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The following op-ed, written by U.S. Senator Patty Murray (D-Wash) and Seattle Mayor Greg Nickels, was published in the Seattle Times today.

In recent weeks, top officials in the Bush administration have stepped up warnings of a terrorist threat here at home. The CIA director says another terrorist attack is likely. The FBI director says "several hundred" extremists are training and recruiting in the U.S. Anti-aircraft batteries are stationed around the nation's capital. The Pentagon gears up for a possible war in Iraq.

The Bush administration has focused the nation on the importance of preparedness. But it has done a poor job of helping communities with the financial burden of preparedness.

Despite severe budget shortfalls, Seattle has spent nearly $6 million since Sept. 11, 2001, on increased funding for police and fire personnel, more training, more coordination between agencies, and increased security for critical infrastructure such as dams and power plants. Its goal is to be the most prepared city in America.

Cities are the front line for a response. When disaster strikes, people call their local police or fire department, not the White House.

Sustaining local preparedness work will require federal help. But so far, the Bush administration's record is not encouraging. The administration has not yet reimbursed local authorities for any added security costs. And the administration not only forced cuts to homeland security this year, but actually rejected congressionally approved homeland security funding last year.

How could this be?

It is hard to imagine, but the short answer is that this administration has other priorities.

Last August, the Democratically controlled Senate provided $2.5 billion in emergency homeland-security funding for the president to use at his discretion. Congress wrote him the check and he could decide whether to use it. But instead of helping local firefighters and police departments, the president rejected the funding and took a shot at the Senate, saying at the time, "I understand their position and today they're going to learn mine — we'll spend none of it."

What exactly was the president not going to fund?

  • $100 million to improve the communications systems of firefighters, police officers and other emergency personnel;

  • $150 million in firefighting grants for equipment and training;

  • $235 million for security improvements at nuclear plants and labs;

  • $78 million for border security;

  • $125 million in port security grants; and

  • $555 million to help small and medium sized airports meet the more rigorous federal security standards, for increased Federal Aviation Administration air traffic controllers security costs.

After the president rejected that funding, the Senate tried again. Legislation unanimously passed the Senate Appropriations Committee to provide funding for first responders. But, again, the White House ordered its allies in Congress to cut $1.5 billion from what the Senate had passed through committee. And while repeatedly rejecting or reducing funding, the White House has trumpeted its commitment to homeland defense.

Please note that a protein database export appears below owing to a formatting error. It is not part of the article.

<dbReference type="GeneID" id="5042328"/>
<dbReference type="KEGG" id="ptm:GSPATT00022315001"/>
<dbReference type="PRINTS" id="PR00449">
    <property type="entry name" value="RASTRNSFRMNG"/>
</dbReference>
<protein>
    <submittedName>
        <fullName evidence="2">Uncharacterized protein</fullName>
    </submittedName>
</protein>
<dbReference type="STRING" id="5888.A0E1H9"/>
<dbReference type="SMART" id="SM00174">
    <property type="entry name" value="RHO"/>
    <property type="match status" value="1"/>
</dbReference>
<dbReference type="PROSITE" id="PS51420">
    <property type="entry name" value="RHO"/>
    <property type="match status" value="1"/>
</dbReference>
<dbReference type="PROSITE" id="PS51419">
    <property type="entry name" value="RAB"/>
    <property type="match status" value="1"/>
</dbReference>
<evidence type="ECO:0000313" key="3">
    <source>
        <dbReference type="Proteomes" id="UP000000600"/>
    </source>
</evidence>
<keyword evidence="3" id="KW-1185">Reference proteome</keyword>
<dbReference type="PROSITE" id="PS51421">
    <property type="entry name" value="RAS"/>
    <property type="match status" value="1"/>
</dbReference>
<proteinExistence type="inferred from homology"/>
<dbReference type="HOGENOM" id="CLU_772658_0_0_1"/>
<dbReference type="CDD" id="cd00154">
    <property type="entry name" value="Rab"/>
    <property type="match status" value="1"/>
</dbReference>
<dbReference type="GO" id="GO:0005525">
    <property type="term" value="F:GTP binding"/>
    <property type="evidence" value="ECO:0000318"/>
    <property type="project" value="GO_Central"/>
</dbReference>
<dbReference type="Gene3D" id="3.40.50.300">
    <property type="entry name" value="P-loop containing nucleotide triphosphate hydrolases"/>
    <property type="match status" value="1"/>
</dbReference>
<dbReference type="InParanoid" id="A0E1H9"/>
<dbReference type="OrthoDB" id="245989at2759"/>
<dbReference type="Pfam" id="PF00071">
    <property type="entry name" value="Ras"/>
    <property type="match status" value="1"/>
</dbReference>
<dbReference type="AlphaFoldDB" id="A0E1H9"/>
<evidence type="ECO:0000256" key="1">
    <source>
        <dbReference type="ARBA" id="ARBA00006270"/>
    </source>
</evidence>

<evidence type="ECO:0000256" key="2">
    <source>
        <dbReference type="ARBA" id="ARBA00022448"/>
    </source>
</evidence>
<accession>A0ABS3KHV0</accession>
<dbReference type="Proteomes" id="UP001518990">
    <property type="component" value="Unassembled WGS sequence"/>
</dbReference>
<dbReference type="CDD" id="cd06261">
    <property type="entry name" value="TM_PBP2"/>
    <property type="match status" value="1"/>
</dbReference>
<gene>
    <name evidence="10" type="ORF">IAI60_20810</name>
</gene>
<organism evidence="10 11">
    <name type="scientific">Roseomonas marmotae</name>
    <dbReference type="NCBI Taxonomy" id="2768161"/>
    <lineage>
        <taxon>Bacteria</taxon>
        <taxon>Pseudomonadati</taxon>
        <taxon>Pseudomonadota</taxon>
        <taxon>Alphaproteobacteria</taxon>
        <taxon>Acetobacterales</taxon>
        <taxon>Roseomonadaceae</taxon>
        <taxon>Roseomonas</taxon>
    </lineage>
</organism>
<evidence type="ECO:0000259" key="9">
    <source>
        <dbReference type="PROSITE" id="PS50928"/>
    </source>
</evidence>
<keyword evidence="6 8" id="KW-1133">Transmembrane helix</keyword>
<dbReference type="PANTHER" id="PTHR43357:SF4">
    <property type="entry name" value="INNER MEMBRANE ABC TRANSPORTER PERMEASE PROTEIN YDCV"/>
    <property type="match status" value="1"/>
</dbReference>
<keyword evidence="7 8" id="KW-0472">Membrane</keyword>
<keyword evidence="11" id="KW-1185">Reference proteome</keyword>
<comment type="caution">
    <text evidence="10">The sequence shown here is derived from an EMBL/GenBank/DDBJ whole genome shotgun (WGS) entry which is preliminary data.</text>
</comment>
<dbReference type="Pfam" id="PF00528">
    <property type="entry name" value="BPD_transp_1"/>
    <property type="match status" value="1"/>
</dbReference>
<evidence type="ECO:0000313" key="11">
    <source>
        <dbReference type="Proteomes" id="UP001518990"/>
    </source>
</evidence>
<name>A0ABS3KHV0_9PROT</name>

With great fanfare, the president signed legislation to create a Department of Homeland Security, and authorized improvements at airports, ports and borders. He announced a plan for state and local governments to vaccinate 10 million first responders against smallpox.

But where are the resources?

Instead of backing up the rhetoric with resources, the administration encouraged people to buy duct tape. After the public outcry, the homeland security director was sent on the "Today Show" to demonstrate how to pack dry food into a duffel bag.

Unfortunately, it takes more than duct tape and dry food to protect Americans at home.

It is one thing to take photos with firefighters; it is another to make sure they have the tools to do their jobs. We cannot nickel-and-dime our first responders, and we cannot protect our people on a shoestring budget.

But that appears to be what the administration is determined to do. Instead of funding homeland security, the president has called for tax breaks on dividends.

Homeland security is a national issue and one that requires shared sacrifice. The federal government was founded on the principle, "to provide for the common defense." This White House is not living up to its end of the deal.

We hope the administration and its allies in Congress will rethink their opposition to homeland-security funding and rethink their priorities.

Dividend tax cuts are good for some of the people. Homeland security is good for all of the people.

U.S. Sen. Patty Murray, left, D-Wash., helped draft the legislation last year that passed the Senate Appropriations Committee to provide funding for first responders. Greg Nickels, right, is mayor of Seattle.